Artemchuk also has ambitions to be a singer.

“Probably a pop singer, like Michael Jackson,” he said.

He had some other things to say: Favorite food (meatballs), soccer team (Dynamo Kiev) and player (Real Madrid’s Cristiano Ronaldo).

“The doctor says I have very bad blood circulation,” he suddenly volunteered. “My parents say that Chernobyl was a big disaster and many people perished because of it.”

A girl named Alina Aponchuk, also 14, was too nervous to speak and fiddled with the sleeves of her dress. There was something on her mind. After a few minutes, she said she was going home the next day.

Aponchuk’s doctor said she had two left kidneys, both twice the normal size. She had chronic gastroduodenitis, which produces sharp stomach pains, lethargy and headaches. She also had “vegetative dysfunction,” a nervous system syndrome that causes anxiety, depression and other emotional stresses.

Vadim Bozhenko, the doctor who runs the clinic, said children stay at the institute from a few days to several weeks and all come from areas located on radioactive land.

“The (children) eat and drink contaminated milk products because cattle that live there eat that grass,” he said, adding that the clinic was underfunded by at least 30%.

Looking around the grounds that evoked a disheveled college campus, it was hard to believe the shortfall was that modest.

“Tell them we need beds and blankets,” Bozhenko said. “Tell them the Institute of Specialized Radiation Protection of the Ukraine Population needs this and a lot more.”

May 5, 2017 Posted by | children, PERSONAL STORIES, Ukraine | Leave a comment

Dave Freeman, the nuclear giant-killer

He seems an unlikely giant killer. He’s five foot seven, one sixty-five pounds, has a distinct southern accent and is not an Olympic athlete. And yet, by any count, he has stopped the construction or shut down the operations of more nuclear plants in the United States than any other person, living or dead.

S. David Freeman’s ninetieth birthday party was held in February of last year. For some years, Dave (as he is known to friends and detractors both) has effected a gray cowboy hat, and his address includes the term “green cowboy.” Each guest upon arrival at the Ritz Carlton ballroom in Marina Del Rey was given a party cowboy hat to wear. It has been quite some time since Los Angeles was a ranch, maybe 200 years, so everyone looked a little silly in their cocktail dresses or suits and ties and cowboy hats. Not Dave, who was busy dancing with the prettiest girls and grilling the attending politicos, including a PUC Chairman, on what the hell they were doing about global warming……..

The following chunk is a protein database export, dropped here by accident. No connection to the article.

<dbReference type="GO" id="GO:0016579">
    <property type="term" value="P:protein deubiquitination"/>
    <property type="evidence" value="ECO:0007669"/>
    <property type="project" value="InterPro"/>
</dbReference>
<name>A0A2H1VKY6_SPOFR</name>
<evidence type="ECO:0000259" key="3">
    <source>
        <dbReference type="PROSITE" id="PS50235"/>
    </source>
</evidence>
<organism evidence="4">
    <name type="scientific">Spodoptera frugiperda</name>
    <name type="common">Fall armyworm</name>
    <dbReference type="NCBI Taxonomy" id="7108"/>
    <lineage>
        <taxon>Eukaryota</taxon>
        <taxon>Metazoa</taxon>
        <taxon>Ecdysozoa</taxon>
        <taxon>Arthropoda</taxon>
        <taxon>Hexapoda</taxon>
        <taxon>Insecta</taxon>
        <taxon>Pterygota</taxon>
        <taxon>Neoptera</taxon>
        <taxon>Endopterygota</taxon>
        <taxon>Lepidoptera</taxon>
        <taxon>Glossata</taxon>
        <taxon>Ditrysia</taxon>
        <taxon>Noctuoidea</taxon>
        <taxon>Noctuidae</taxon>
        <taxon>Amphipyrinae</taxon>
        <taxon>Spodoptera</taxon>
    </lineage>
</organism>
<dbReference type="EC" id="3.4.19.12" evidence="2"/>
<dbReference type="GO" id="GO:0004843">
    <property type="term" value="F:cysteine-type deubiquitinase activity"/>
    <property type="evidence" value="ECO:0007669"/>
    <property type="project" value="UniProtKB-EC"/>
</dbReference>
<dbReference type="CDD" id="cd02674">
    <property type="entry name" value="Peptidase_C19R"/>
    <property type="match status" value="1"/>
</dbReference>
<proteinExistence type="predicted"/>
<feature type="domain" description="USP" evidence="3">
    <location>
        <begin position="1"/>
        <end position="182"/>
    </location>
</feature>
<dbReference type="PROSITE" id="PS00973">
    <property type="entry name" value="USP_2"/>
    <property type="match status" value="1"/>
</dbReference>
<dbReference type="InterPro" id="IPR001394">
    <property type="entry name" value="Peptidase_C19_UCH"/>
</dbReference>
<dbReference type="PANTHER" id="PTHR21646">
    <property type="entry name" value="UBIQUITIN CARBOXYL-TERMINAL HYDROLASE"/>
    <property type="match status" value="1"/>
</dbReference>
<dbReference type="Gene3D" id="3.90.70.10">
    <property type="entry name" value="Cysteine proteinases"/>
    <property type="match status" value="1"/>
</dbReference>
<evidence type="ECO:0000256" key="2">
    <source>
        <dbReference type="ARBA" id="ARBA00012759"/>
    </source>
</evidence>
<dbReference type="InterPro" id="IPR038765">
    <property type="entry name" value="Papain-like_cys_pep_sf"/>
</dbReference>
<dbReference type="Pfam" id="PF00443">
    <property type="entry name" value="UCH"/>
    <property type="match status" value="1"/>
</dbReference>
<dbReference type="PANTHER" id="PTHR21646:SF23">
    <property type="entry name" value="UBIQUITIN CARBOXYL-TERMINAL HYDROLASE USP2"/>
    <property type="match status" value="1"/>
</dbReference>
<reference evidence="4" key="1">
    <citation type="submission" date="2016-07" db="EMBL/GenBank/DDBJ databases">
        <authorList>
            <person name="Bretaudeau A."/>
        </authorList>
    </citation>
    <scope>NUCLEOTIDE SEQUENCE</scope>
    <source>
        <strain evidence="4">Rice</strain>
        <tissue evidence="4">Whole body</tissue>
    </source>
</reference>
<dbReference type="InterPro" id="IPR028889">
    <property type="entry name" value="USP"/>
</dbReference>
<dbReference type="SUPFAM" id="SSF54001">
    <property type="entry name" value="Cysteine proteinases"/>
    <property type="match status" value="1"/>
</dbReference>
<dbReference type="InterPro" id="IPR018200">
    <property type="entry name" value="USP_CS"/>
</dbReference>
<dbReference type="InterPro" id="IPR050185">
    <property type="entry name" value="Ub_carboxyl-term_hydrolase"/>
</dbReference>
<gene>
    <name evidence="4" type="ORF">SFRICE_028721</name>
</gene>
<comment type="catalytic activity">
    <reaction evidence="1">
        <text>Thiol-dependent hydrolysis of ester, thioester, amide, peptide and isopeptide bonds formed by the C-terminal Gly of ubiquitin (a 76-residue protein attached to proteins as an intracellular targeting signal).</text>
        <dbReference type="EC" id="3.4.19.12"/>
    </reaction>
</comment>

He went off to the Georgia Institute of Technology where he showed much intellectual promise, but went home to go to law school at the University of Tennessee. Eventually he came to Washington to work as an assistant to Chairman Joe Swidler at what was then called the Federal Power Commission. The FPC had some interesting regulatory responsibilities related to the electric utility industry, but you had to be a real energy geek even to know it existed or did anything that mattered much. Dave labored diligently there, and even found time to write the first of his many books, this one called Energy Future. He moved on, as people do in Washington, to work for the House Commerce Committee on Capitol Hill. And then the times found the man.

It is difficult to remember now how little anyone, including just about the entire US government, knew about energy, or cared. There was the FPC, there was the Atomic Energy Commission (“AEC”, now the Nuclear Regulatory Commission) which both promoted and regulated nuclear plants, and there was a small office in the Department of the Interior that, with a mighty staff of ten, fiddled with some ideas about energy conservation. There was no Department of Energy……

Ultimately the system produced the National Energy Act of 1978, which did useful things like freeing the price controls on natural gas, setting up a number of energy conservation programs, and almost inadvertently deregulating the generation of electricity. Nobody really knew that the legislation would do that, the focus was on promoting a technology called “cogeneration.” But it was promoted by allowing third parties to make and sell “cogenerated” electricity without being regulated as the utilities were. And the genie was out of the bottle—. competition came to the electric business. And that was bad news for costly technologies like nuclear plants.

Dave was rewarded by President Carter by being appointed the Chairman of the Tennessee Valley Authority. The creation of TVA was one of the most successful of the many government actions taken during the depression in the 1930’s. ….

[in the 50s and 60s the energy] industry fell in love with the promise of nuclear power, and TVA fell the hardest. The first unit, Brown’s Ferry, and went into service in 1974. But after that things got more complicated…….

People began to notice how much money was being spent. In a budget meeting of top TVA officials there was a line item of a billion dollars, just for interest on the debt that had already been spent on building the nuclear plants…….

over his three year period as Chairman, Dave slowly and painfully started to pare away the inventory, stopping procurement, cutting construction employment, mothballing sites. Two units at Phipps Bend near Knoxville, gone. Two units at Bellefonte near Huntsville, Alabama, gone; two units at Yellow Creek near Corinth, MS, gone. And four units at Hartsville near Nashville, gone. By the time Dave’s term was up, Ronald Reagan was president and the handwriting on the wall was clear; his time at TVA was over. He left having stopped the construction of twelve nuclearunits at five plant sites. And if he hadn’t done that, it is likely that the federal government would have had to bail out the utility and repay all the debt that would have been required to finish the plants.